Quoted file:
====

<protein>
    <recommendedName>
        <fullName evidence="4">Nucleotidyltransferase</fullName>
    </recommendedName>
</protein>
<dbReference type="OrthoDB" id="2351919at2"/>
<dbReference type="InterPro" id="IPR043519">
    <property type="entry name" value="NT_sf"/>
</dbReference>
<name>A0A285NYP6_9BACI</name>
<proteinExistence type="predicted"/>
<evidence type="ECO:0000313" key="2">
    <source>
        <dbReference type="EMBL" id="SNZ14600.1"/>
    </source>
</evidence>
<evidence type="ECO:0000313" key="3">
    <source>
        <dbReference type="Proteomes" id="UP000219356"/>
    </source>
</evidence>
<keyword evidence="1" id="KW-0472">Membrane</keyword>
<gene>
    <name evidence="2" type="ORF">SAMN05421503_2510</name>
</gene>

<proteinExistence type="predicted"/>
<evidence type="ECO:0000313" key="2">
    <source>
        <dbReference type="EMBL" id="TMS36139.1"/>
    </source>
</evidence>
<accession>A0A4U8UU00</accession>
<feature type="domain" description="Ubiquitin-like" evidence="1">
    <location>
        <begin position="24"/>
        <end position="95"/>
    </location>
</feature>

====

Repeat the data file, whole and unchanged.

<protein>
    <recommendedName>
        <fullName evidence="4">Nucleotidyltransferase</fullName>
    </recommendedName>
</protein>
<dbReference type="OrthoDB" id="2351919at2"/>
<dbReference type="InterPro" id="IPR043519">
    <property type="entry name" value="NT_sf"/>
</dbReference>
<name>A0A285NYP6_9BACI</name>
<proteinExistence type="predicted"/>
<evidence type="ECO:0000313" key="2">
    <source>
        <dbReference type="EMBL" id="SNZ14600.1"/>
    </source>
</evidence>
<evidence type="ECO:0000313" key="3">
    <source>
        <dbReference type="Proteomes" id="UP000219356"/>
    </source>
</evidence>
<keyword evidence="1" id="KW-0472">Membrane</keyword>
<gene>
    <name evidence="2" type="ORF">SAMN05421503_2510</name>
</gene>

<proteinExistence type="predicted"/>
<evidence type="ECO:0000313" key="2">
    <source>
        <dbReference type="EMBL" id="TMS36139.1"/>
    </source>
</evidence>
<accession>A0A4U8UU00</accession>
<feature type="domain" description="Ubiquitin-like" evidence="1">
    <location>
        <begin position="24"/>
        <end position="95"/>
    </location>
</feature>